One section says that the city “will resist any and all efforts to profile vulnerable populations” and another said the city will “declare itself a safety net for the most vulnerable members of and visitors to our community.” It also said the city would cooperate in detaining undocumented immigrants “when court-issued federal warrants are delivered.”
While he said he supported some parts of the resolution, former council member Gus VanDyke said he feared if the city defied federal law it could lose funding, such as about $1 million it got last year for things like harbor improvements.
It was the inclusivity section of Resolution 17-019 that many people objected to — not because of its intent, but the perceived need.
The resolution declared that the council and the city “rejects expressions of fear and hate wherever they may exist, and specifically rejects harassment of women, immigrants, religious minorities, racial and ethnic minorities, and LGBTQ (lesbian, gay, bisexual, transsexual and queer) individuals, and nonviolent political groups.” It all says that the city “embraces all peoples regardless of skin color, country of birth, faith, sex, gender, marital status, political ideology, or abilities.”
Many people said they feel Homer already is a welcoming and inclusive community.
“We may not agree on certain issues, but we still live and play together,” said Krystal Butcher.
At the Committee of the Whole meeting, a Homer man indentifying himself as gay, Muslim and an immigrant said his experience shows otherwise. When he stood on a street corner with a sign saying “Muslim immigrant; Homer local,” Shahmeer Azmat said people made obscene gestures, called him a freak and drove through mud puddles to splash him.
“I’m here to refute anyone who believes we don’t need this kind of resolution because we don’t have these kind of problems in Homer. Let me reassure you that we do,” Azmat said.
Much of the testimony spoke against the divisiveness created by discussion about the draft and official resolutions.
“It states its purpose is to resist efforts to divide the community. Unfortunately it has done the opposite,” said Cristin Funkhauser.
Julian Massey, an immigrant and refugee from Londonderry, Northern Ireland, spoke of how his mother had been injured in a bombing during The Troubles, the era of Catholic vs. Protestant tension last century. He cautioned against that kind of divisiveness.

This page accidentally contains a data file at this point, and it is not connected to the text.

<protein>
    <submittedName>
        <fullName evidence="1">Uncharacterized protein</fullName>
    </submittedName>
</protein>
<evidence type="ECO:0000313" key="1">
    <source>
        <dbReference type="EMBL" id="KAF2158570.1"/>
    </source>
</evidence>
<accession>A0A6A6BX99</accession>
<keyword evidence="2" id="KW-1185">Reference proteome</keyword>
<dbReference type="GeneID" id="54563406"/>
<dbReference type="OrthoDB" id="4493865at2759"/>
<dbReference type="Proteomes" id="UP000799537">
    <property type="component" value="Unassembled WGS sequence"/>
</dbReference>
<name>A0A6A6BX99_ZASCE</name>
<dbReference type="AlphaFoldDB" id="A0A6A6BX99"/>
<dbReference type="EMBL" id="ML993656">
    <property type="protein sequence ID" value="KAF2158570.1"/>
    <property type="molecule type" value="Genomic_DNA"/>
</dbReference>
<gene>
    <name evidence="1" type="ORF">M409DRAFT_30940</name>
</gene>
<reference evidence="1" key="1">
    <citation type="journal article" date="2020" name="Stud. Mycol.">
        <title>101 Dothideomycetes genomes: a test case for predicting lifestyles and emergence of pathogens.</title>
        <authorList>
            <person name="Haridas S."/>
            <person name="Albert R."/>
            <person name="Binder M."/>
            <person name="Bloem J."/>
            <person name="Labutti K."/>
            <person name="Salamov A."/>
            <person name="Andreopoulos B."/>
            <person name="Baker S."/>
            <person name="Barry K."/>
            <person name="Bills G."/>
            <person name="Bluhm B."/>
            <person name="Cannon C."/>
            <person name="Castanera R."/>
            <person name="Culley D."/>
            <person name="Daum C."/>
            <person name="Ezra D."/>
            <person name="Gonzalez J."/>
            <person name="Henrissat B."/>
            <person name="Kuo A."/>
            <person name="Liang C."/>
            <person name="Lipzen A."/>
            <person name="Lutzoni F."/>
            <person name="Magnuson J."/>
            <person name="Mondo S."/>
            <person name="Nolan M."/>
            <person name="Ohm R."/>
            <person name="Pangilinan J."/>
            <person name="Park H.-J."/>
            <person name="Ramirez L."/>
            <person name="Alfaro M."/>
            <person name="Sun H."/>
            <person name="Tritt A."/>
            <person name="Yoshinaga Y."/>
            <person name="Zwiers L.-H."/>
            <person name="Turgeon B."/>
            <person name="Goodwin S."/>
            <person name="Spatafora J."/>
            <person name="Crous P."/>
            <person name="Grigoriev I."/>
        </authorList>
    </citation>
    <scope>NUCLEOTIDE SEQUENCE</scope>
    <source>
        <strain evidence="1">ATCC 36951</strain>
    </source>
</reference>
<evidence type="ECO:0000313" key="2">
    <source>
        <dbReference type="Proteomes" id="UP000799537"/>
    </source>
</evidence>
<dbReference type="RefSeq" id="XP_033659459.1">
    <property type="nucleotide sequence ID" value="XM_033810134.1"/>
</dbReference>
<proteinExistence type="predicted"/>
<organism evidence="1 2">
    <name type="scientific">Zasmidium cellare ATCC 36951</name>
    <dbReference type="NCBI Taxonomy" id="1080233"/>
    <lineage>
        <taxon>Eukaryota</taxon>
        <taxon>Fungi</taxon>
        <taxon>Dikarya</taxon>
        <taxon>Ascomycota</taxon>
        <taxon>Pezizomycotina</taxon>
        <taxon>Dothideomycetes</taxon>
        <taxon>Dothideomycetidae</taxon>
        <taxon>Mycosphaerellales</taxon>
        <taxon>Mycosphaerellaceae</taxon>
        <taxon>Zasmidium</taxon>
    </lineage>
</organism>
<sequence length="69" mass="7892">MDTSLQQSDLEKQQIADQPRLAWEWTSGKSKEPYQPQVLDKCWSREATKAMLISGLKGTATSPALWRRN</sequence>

“You’re doing nothing but polarizing people,” he said.
“We have gotten along very well. Now it’s a cesspool of name calling,” said Mark Cooper.
Homer should be seeking to come together, several people said.
“We have to get over this Trump-Obama, liberals-conservatives. We’re all Americans. We need to unite,” said Joni Wise.
In council discussion, Lewis reiterated his longstanding principle of introducing resolutions at the request of citizens “whether I agree with it or not,” he said. Based on the overwhelming testimony against the resolution, he said he would vote against it. If the city had held a town hall meeting at the college to discuss the issues raised, it would have been poorly attended, he said.
“Now the elephant in the room has been seen. We can move on,” Lewis said.
Reynolds called the situation that had developed “a lose-lose.”
“I regret how this came to be, but I am glad to see people participating,” she said.
Reynolds said while she felt it was easy for people in the room to speak, some people in the community didn’t speak because they didn’t feel it was safe. Others already vulnerable made themselves more vulnerable by speaking, she said.
People spoke about how tolerant they are “when you aren’t on the receiving end because of religion or skin color or sexual orientation,” she said. ”
Council member Shelly Erickson said she felt sad that the state and national news presented a different perspective of Homer.
“While touting inclusiveness, it instead induced division and anger and insult to our community,” she said.
“I am all for inclusivity and acceptance,” council member Heath Smith said. “You cannot fight fear with fear and you cannot fight hate with hate. … So let’s be good neighbors. Let’s love each other.”